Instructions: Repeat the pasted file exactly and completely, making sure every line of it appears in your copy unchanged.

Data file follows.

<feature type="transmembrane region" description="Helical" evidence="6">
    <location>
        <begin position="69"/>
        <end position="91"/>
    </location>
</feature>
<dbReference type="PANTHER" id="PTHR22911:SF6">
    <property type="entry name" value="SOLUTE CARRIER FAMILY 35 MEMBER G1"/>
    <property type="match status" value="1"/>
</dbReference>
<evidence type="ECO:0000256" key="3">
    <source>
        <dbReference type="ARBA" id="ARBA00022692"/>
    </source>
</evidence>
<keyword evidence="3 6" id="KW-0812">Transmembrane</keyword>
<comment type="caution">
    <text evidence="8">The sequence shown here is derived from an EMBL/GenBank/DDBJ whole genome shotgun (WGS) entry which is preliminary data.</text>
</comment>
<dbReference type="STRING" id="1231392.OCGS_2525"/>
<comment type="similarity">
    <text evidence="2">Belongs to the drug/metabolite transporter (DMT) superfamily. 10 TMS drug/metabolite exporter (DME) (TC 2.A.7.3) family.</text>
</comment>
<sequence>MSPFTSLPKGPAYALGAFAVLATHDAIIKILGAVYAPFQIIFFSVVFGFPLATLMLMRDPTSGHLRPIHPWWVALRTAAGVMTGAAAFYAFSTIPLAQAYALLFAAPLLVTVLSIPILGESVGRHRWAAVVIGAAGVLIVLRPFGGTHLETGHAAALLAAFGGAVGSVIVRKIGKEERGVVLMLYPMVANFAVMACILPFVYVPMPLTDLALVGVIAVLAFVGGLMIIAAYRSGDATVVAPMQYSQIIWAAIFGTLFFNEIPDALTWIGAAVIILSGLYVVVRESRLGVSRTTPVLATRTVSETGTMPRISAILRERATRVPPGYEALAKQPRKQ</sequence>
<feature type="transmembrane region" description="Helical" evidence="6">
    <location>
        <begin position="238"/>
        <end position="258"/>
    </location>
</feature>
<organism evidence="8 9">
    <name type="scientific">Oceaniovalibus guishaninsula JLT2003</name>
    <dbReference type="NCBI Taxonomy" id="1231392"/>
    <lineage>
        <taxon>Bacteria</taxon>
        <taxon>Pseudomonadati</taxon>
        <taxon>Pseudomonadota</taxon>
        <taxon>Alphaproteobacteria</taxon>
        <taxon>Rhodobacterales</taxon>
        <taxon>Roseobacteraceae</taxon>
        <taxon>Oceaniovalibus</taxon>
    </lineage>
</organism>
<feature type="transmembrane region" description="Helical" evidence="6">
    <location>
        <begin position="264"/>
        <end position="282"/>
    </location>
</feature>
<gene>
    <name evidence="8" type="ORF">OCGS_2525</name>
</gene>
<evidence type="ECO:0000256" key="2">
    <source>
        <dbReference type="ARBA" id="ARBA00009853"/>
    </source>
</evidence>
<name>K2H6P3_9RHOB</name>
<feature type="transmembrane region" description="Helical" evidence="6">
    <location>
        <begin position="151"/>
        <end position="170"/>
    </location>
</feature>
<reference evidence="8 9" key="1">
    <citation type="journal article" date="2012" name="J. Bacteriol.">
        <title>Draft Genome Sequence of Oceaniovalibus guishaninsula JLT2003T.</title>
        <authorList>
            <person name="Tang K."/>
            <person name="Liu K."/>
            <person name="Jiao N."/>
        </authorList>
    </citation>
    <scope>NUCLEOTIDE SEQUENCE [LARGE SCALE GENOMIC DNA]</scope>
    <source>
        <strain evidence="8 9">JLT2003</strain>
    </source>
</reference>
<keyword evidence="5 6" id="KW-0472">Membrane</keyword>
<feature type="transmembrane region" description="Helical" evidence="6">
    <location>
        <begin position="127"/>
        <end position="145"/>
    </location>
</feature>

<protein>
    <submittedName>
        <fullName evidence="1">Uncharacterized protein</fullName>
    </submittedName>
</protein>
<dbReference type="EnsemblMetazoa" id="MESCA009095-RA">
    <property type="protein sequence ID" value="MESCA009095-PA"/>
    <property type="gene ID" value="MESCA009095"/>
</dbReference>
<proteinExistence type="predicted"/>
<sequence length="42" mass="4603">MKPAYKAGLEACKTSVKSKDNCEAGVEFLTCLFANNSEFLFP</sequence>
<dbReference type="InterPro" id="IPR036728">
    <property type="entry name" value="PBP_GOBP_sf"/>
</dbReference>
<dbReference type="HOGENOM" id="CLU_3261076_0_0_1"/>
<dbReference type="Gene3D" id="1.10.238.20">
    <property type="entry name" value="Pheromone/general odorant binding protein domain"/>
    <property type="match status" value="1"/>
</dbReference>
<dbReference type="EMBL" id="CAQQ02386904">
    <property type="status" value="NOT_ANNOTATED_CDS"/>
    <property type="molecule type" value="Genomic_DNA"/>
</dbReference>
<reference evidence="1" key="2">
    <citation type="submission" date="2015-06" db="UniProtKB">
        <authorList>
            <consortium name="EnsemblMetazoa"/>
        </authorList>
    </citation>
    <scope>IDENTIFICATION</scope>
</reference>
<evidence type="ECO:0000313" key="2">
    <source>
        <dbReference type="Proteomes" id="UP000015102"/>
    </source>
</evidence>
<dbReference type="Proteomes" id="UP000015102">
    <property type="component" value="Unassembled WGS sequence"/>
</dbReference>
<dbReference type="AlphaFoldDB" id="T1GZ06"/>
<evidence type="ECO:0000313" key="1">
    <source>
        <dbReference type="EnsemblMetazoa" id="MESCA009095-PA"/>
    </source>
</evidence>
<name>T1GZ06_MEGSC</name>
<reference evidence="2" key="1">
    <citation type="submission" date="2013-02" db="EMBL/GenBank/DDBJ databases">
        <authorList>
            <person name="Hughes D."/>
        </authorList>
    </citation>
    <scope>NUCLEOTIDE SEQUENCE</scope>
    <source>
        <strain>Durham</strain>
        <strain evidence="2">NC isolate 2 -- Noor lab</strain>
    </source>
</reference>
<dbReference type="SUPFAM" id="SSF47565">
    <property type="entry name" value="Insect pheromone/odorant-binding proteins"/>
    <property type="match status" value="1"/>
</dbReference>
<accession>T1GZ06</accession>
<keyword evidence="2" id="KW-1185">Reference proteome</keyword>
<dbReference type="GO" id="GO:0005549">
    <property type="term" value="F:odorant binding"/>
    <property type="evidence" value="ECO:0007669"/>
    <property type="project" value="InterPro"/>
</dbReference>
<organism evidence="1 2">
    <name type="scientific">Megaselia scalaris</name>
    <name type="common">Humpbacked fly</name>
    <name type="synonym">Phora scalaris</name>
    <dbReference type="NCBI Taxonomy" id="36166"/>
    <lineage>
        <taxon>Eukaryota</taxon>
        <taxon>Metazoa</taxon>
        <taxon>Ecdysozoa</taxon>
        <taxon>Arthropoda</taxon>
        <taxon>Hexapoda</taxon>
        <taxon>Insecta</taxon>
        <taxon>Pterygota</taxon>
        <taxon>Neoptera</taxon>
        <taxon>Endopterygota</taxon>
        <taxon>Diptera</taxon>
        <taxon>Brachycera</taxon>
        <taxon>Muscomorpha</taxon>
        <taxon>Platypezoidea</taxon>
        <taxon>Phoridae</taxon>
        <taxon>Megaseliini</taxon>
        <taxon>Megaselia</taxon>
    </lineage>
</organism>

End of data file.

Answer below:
<feature type="transmembrane region" description="Helical" evidence="6">
    <location>
        <begin position="69"/>
        <end position="91"/>
    </location>
</feature>
<dbReference type="PANTHER" id="PTHR22911:SF6">
    <property type="entry name" value="SOLUTE CARRIER FAMILY 35 MEMBER G1"/>
    <property type="match status" value="1"/>
</dbReference>
<evidence type="ECO:0000256" key="3">
    <source>
        <dbReference type="ARBA" id="ARBA00022692"/>
    </source>
</evidence>
<keyword evidence="3 6" id="KW-0812">Transmembrane</keyword>
<comment type="caution">
    <text evidence="8">The sequence shown here is derived from an EMBL/GenBank/DDBJ whole genome shotgun (WGS) entry which is preliminary data.</text>
</comment>
<dbReference type="STRING" id="1231392.OCGS_2525"/>
<comment type="similarity">
    <text evidence="2">Belongs to the drug/metabolite transporter (DMT) superfamily. 10 TMS drug/metabolite exporter (DME) (TC 2.A.7.3) family.</text>
</comment>
<sequence>MSPFTSLPKGPAYALGAFAVLATHDAIIKILGAVYAPFQIIFFSVVFGFPLATLMLMRDPTSGHLRPIHPWWVALRTAAGVMTGAAAFYAFSTIPLAQAYALLFAAPLLVTVLSIPILGESVGRHRWAAVVIGAAGVLIVLRPFGGTHLETGHAAALLAAFGGAVGSVIVRKIGKEERGVVLMLYPMVANFAVMACILPFVYVPMPLTDLALVGVIAVLAFVGGLMIIAAYRSGDATVVAPMQYSQIIWAAIFGTLFFNEIPDALTWIGAAVIILSGLYVVVRESRLGVSRTTPVLATRTVSETGTMPRISAILRERATRVPPGYEALAKQPRKQ</sequence>
<feature type="transmembrane region" description="Helical" evidence="6">
    <location>
        <begin position="238"/>
        <end position="258"/>
    </location>
</feature>
<organism evidence="8 9">
    <name type="scientific">Oceaniovalibus guishaninsula JLT2003</name>
    <dbReference type="NCBI Taxonomy" id="1231392"/>
    <lineage>
        <taxon>Bacteria</taxon>
        <taxon>Pseudomonadati</taxon>
        <taxon>Pseudomonadota</taxon>
        <taxon>Alphaproteobacteria</taxon>
        <taxon>Rhodobacterales</taxon>
        <taxon>Roseobacteraceae</taxon>
        <taxon>Oceaniovalibus</taxon>
    </lineage>
</organism>
<feature type="transmembrane region" description="Helical" evidence="6">
    <location>
        <begin position="264"/>
        <end position="282"/>
    </location>
</feature>
<gene>
    <name evidence="8" type="ORF">OCGS_2525</name>
</gene>
<evidence type="ECO:0000256" key="2">
    <source>
        <dbReference type="ARBA" id="ARBA00009853"/>
    </source>
</evidence>
<name>K2H6P3_9RHOB</name>
<feature type="transmembrane region" description="Helical" evidence="6">
    <location>
        <begin position="151"/>
        <end position="170"/>
    </location>
</feature>
<reference evidence="8 9" key="1">
    <citation type="journal article" date="2012" name="J. Bacteriol.">
        <title>Draft Genome Sequence of Oceaniovalibus guishaninsula JLT2003T.</title>
        <authorList>
            <person name="Tang K."/>
            <person name="Liu K."/>
            <person name="Jiao N."/>
        </authorList>
    </citation>
    <scope>NUCLEOTIDE SEQUENCE [LARGE SCALE GENOMIC DNA]</scope>
    <source>
        <strain evidence="8 9">JLT2003</strain>
    </source>
</reference>
<keyword evidence="5 6" id="KW-0472">Membrane</keyword>
<feature type="transmembrane region" description="Helical" evidence="6">
    <location>
        <begin position="127"/>
        <end position="145"/>
    </location>
</feature>

<protein>
    <submittedName>
        <fullName evidence="1">Uncharacterized protein</fullName>
    </submittedName>
</protein>
<dbReference type="EnsemblMetazoa" id="MESCA009095-RA">
    <property type="protein sequence ID" value="MESCA009095-PA"/>
    <property type="gene ID" value="MESCA009095"/>
</dbReference>
<proteinExistence type="predicted"/>
<sequence length="42" mass="4603">MKPAYKAGLEACKTSVKSKDNCEAGVEFLTCLFANNSEFLFP</sequence>
<dbReference type="InterPro" id="IPR036728">
    <property type="entry name" value="PBP_GOBP_sf"/>
</dbReference>
<dbReference type="HOGENOM" id="CLU_3261076_0_0_1"/>
<dbReference type="Gene3D" id="1.10.238.20">
    <property type="entry name" value="Pheromone/general odorant binding protein domain"/>
    <property type="match status" value="1"/>
</dbReference>
<dbReference type="EMBL" id="CAQQ02386904">
    <property type="status" value="NOT_ANNOTATED_CDS"/>
    <property type="molecule type" value="Genomic_DNA"/>
</dbReference>
<reference evidence="1" key="2">
    <citation type="submission" date="2015-06" db="UniProtKB">
        <authorList>
            <consortium name="EnsemblMetazoa"/>
        </authorList>
    </citation>
    <scope>IDENTIFICATION</scope>
</reference>
<evidence type="ECO:0000313" key="2">
    <source>
        <dbReference type="Proteomes" id="UP000015102"/>
    </source>
</evidence>
<dbReference type="Proteomes" id="UP000015102">
    <property type="component" value="Unassembled WGS sequence"/>
</dbReference>
<dbReference type="AlphaFoldDB" id="T1GZ06"/>
<evidence type="ECO:0000313" key="1">
    <source>
        <dbReference type="EnsemblMetazoa" id="MESCA009095-PA"/>
    </source>
</evidence>
<name>T1GZ06_MEGSC</name>
<reference evidence="2" key="1">
    <citation type="submission" date="2013-02" db="EMBL/GenBank/DDBJ databases">
        <authorList>
            <person name="Hughes D."/>
        </authorList>
    </citation>
    <scope>NUCLEOTIDE SEQUENCE</scope>
    <source>
        <strain>Durham</strain>
        <strain evidence="2">NC isolate 2 -- Noor lab</strain>
    </source>
</reference>
<dbReference type="SUPFAM" id="SSF47565">
    <property type="entry name" value="Insect pheromone/odorant-binding proteins"/>
    <property type="match status" value="1"/>
</dbReference>
<accession>T1GZ06</accession>
<keyword evidence="2" id="KW-1185">Reference proteome</keyword>
<dbReference type="GO" id="GO:0005549">
    <property type="term" value="F:odorant binding"/>
    <property type="evidence" value="ECO:0007669"/>
    <property type="project" value="InterPro"/>
</dbReference>
<organism evidence="1 2">
    <name type="scientific">Megaselia scalaris</name>
    <name type="common">Humpbacked fly</name>
    <name type="synonym">Phora scalaris</name>
    <dbReference type="NCBI Taxonomy" id="36166"/>
    <lineage>
        <taxon>Eukaryota</taxon>
        <taxon>Metazoa</taxon>
        <taxon>Ecdysozoa</taxon>
        <taxon>Arthropoda</taxon>
        <taxon>Hexapoda</taxon>
        <taxon>Insecta</taxon>
        <taxon>Pterygota</taxon>
        <taxon>Neoptera</taxon>
        <taxon>Endopterygota</taxon>
        <taxon>Diptera</taxon>
        <taxon>Brachycera</taxon>
        <taxon>Muscomorpha</taxon>
        <taxon>Platypezoidea</taxon>
        <taxon>Phoridae</taxon>
        <taxon>Megaseliini</taxon>
        <taxon>Megaselia</taxon>
    </lineage>
</organism>